# :delete an attribute name:: the attribute name (string or symbol) to
# modify a value:: either a string or an array of strings.
#
# The :add operator will, unsurprisingly, add the specified values to the
# specified attribute. If the attribute does not already exist, :add will
# create it. Most LDAP servers will generate an error if you try to add a
# value that already exists.
#
# :replace will erase the current value(s) for the specified attribute, if
# there are any, and replace them with the specified value(s).
#
# :delete will remove the specified value(s) from the specified attribute.
# If you pass nil, an empty string, or an empty array as the value
# parameter to a :delete operation, the _entire_ _attribute_ will be
# deleted, along with all of its values.
#
# For example:
#
# dn = "mail=modifyme@example.com, ou=people, dc=example, dc=com"
# ops = [
# [:add, :mail, "aliasaddress@example.com"],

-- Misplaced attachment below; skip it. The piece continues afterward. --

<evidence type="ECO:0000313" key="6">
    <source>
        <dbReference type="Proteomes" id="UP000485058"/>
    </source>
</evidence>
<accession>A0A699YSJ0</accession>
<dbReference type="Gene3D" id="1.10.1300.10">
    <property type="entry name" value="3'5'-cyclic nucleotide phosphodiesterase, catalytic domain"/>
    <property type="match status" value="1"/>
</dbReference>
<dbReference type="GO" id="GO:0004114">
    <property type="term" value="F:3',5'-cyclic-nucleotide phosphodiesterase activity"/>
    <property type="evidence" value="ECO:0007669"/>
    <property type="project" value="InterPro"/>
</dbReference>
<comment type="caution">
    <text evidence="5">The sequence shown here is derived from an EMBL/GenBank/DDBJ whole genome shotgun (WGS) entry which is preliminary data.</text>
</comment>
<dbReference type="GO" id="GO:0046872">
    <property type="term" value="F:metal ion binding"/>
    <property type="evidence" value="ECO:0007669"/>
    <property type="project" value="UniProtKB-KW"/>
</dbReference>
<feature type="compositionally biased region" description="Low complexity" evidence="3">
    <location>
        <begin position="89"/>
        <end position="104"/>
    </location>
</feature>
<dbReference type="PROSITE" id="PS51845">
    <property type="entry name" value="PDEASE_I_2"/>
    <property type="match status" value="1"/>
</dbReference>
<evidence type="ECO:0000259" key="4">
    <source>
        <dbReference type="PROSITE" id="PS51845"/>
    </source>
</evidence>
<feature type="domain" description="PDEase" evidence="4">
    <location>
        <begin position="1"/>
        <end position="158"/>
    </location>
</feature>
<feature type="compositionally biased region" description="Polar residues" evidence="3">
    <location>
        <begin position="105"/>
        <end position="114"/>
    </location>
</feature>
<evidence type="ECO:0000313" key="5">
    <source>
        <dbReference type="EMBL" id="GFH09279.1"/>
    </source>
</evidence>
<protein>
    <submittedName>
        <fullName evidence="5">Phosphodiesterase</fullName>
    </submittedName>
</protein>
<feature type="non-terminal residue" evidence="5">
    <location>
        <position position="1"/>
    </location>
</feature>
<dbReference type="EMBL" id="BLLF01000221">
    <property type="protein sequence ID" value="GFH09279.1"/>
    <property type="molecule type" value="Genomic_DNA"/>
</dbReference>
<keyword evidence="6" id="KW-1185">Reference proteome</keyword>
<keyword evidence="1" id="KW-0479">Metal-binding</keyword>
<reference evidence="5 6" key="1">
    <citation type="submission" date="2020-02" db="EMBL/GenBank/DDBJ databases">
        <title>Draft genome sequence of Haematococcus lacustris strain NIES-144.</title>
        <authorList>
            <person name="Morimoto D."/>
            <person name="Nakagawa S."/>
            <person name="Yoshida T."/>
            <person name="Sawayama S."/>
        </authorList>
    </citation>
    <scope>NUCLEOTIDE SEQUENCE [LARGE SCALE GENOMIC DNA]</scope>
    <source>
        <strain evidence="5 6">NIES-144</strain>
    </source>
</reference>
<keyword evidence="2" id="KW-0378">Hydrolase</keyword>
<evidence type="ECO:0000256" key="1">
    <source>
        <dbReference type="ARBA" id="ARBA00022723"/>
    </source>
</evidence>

# [:replace, :mail, ["newaddress@example.com", "newalias@example.com"]],
# [:delete, :sn, nil]
# ]
# ldap.modify :dn => dn, :operations => ops
#
# <i>(This example is contrived since you probably wouldn't add a mail
# value right before replacing the whole attribute, but it shows that
# order of execution matters. Also, many LDAP servers won't let you delete
# SN because that would be a schema violation.)</i>
#
# It's essential to keep in mind that if you specify more than one
# operation in a call to #modify, most LDAP servers will attempt to
# perform all of the operations in the order you gave them. This matters
# because you may specify operations on the same attribute which must be
# performed in a certain order.
#
# Most LDAP servers will _stop_ processing your modifications if one of
# them causes an error on the server (such as a schema-constraint
# violation). If this happens, you will probably get a result code from
# the server that reflects only the operation that failed, and you may or
# may not get extended information that will tell you which one failed.
# #modify has no notion of an atomic transaction. If you specify a chain
# of modifications in one call to #modify, and one of them fails, the
# preceding ones will usually not be "rolled back, " resulting in a
# partial update. This is a limitation of the LDAP protocol, not of
# Net::LDAP.
#
# The lack of transactional atomicity in LDAP means that you're usually
# better off using the convenience methods #add_attribute,
# #replace_attribute, and #delete_attribute, which are are wrappers over